Ready for Patrol LINGERING REGRETS

Ron Cashman, 6Platoon BCoy 3RAR
Life in a Firing Pit

Following the disaster which befell 'sixa' platoon during Operation Buffalo on hill 75 in 52 occurred the one act of mine which has bothered me till this day, though it was purely self-preservation at the time. When John Gill and I dragged Max Wilson to the bottom of the hill, and passed him to the stretcher people for attention; I realized there would most likely be more of our lads still back on the hill. With this worry in mind I took off back to search for any, and hunted through the scrub and along the trenches. The Chinese were conspicuous by their absence at this point in time, their own mortars were falling on the area and I think our tanks had shifted back to cover our withdrawal! In any event I came across Sgt. Major Wing Key, B.coy. CSM who had no right to be up there. He also was doing a search for men who may have been left behind. Being of Chinese ancestry, it took a lot of courage to expose himself like that.

In any event we looked as best we could then he told me."Cashie you have to get off, the OC has ordered a withdrawal." Moments later a fair size group of Chinese materialized on the top of the hill near the main trench, and I couldn't agree more with his wisdom. Thus we tossed our remaining grenades in their direction, fired a few shots I think, and bolted.

The ground was very treacherous, being covered by craters, trenches, and some low scrub. For this reason ours was a steady departure, skipping obstacles as we went. My path took me through a patch of this scrub, and it was there that I ran into a Chinese fighting pit; literally.

There were three occupants in this hole which as memory serves, may have been 6' long and 18" wide, perhaps smaller. Whatever the case it became very crowded upon my arrival, and by the Grace of God I had landed upon two of the men with the third jammed at the end of the slit by our combined bodies.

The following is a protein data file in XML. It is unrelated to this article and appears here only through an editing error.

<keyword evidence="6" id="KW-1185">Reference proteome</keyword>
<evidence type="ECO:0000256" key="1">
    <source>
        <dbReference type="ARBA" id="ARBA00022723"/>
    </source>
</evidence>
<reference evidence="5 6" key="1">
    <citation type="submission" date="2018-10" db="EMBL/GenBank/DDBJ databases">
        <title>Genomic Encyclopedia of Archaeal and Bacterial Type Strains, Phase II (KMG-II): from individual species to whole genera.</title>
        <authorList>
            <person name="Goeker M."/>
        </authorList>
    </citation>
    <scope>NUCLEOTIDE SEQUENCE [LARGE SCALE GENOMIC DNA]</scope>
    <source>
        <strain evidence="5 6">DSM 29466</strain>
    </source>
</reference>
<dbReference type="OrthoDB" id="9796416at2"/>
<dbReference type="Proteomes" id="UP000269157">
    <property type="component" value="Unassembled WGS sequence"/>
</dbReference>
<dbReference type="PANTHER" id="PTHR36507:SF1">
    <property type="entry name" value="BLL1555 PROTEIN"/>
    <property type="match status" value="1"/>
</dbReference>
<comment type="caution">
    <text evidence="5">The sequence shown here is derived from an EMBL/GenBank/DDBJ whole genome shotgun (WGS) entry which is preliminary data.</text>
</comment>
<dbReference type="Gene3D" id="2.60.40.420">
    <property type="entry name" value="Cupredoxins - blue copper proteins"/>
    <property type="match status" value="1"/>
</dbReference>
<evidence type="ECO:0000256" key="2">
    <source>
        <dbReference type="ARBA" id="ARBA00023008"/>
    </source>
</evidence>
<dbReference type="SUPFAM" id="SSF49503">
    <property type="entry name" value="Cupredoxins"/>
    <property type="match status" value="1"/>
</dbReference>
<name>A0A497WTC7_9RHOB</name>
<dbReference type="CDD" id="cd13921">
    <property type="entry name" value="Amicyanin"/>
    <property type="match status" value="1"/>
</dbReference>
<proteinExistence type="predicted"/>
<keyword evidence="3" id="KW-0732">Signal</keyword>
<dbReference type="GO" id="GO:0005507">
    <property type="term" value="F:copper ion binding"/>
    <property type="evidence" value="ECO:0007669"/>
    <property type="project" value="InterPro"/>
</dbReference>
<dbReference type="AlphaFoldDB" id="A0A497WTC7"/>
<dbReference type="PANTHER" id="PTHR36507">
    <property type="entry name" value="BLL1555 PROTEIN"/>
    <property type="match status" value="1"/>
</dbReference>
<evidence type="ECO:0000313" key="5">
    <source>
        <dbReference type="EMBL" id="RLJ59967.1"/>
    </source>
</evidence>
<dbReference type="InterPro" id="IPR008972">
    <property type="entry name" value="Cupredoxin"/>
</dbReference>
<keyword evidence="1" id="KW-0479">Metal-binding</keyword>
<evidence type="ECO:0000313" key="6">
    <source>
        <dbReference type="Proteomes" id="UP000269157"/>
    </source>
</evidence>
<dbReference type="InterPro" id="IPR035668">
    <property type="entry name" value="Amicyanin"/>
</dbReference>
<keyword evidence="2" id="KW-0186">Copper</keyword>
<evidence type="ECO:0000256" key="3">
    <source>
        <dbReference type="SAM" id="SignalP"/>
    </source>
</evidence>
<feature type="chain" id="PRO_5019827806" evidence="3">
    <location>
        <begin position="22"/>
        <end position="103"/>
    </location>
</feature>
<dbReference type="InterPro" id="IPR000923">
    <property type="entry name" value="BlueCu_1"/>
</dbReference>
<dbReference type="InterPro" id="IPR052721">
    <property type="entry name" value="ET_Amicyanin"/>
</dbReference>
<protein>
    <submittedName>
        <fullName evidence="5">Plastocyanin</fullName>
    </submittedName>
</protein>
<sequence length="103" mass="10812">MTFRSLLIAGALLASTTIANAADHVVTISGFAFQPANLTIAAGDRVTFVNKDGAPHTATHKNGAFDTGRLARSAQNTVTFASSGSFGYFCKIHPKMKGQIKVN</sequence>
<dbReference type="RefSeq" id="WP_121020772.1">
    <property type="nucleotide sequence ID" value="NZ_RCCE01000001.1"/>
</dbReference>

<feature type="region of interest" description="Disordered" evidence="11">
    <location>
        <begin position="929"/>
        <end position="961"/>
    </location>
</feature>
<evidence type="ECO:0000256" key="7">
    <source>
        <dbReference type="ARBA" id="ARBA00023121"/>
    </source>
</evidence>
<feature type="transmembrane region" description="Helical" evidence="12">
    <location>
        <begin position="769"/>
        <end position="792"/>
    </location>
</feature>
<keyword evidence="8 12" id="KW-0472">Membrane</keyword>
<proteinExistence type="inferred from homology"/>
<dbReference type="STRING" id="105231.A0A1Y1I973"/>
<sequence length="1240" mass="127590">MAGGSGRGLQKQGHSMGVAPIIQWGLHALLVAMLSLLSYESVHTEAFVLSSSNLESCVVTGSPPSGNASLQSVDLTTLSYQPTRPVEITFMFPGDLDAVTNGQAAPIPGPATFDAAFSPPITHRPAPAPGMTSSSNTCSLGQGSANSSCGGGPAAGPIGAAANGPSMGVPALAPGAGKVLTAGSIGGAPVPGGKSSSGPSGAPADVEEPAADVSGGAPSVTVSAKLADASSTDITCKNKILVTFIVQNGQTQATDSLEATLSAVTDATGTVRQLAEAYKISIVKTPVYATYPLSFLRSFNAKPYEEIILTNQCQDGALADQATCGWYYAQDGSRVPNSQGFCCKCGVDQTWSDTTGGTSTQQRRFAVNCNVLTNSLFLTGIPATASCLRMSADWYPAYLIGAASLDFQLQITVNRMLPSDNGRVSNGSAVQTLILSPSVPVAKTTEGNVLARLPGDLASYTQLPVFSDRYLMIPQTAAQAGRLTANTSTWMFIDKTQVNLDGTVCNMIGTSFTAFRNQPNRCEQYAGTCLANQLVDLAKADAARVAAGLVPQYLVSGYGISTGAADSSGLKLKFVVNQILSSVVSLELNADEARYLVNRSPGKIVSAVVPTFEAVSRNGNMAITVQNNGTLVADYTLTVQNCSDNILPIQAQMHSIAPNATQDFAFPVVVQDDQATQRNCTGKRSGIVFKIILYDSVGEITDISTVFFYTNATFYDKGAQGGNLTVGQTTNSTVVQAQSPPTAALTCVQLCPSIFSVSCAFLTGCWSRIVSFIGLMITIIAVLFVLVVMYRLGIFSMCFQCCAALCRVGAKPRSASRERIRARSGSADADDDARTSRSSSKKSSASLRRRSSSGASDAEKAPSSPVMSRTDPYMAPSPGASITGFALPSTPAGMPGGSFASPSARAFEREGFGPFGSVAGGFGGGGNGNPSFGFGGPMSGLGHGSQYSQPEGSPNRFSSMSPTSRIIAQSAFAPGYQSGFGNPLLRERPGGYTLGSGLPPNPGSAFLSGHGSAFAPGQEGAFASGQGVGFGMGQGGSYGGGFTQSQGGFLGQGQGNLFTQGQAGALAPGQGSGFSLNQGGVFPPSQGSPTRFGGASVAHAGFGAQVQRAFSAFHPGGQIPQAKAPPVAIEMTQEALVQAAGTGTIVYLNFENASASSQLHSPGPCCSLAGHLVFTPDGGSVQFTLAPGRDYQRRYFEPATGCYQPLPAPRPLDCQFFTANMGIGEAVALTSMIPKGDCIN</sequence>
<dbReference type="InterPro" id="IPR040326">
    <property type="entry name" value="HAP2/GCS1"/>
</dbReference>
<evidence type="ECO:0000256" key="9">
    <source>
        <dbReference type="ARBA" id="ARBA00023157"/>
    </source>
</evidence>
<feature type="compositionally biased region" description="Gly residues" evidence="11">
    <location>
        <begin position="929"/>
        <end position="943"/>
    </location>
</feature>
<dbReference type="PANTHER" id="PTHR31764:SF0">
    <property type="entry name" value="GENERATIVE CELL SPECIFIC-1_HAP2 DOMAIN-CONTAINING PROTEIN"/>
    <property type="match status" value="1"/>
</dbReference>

The unfortunate beneath my backside was desperately clawing at me, his comrade in the middle was beneath my legs and the third was jammed hard against the end of the slit by the weight of we other three. Pure reflex action enabled me to point the Owen gun between my legs and shoot a burst into the fellow doing the clawing, then up with it and give the remainder to the fellow in the middle. Though it seemed forever at the time, this all happened in a few short moments I should think!

Time enough anyway for the third fellow to disentangle himself, and try to bring his rifle with fixed bayonet towards me. Looking back it was fortunate he had the bayonet out, ready to use, in the narrow slit trench the bayonet kept him from easily getting the rifle around to deal with me. It restricted his movements long enough for me to withdraw an American Carbine bayonet from my gaiter. I had carried this weapon as a means of last resort, for quite a time, and I reckon that's what it was.

His momentary delay in bringing his weapon to bear gave me the time to lunge at him with my 'fighting knife' and bury it in his chest whereupon it stuck. He was screaming and struggling, I was trying to pull it out and finish him off, and being drenched by his blood all at the same time. He was only a lad really, 18 at the most.

He fell back onto the bottom of the slit with myself still struggling with the bayonet, Wing Key at that moment reached the hole and putting his hand down yelled. "Get out." Or words to that effect. He grabbed me by the arm and bodily hoisted me out, leaving the Chinese lad screaming in a most terrible fashion.

Together we ran the remainder of the way off the hill, and joined up with the rest of B coy. at the creek. From that point on I have no memory of crossing the valley, and reaching our lines. Apparently we were mortared along the way, but all that I could clearly recall were the screams of the young Chinese lad.

That and the episode of Cloncurry when I listened to my mates shooting their last shots as we left them, are indelible in my mind forever.

Such is war. They say that there are only "The quick and the dead", but sometimes the quick pay a price as well.


Bert, this is it as best I can remember. Wing Key had a very vivid description of the incident the following day, he had a ringside seat you might say. Ron

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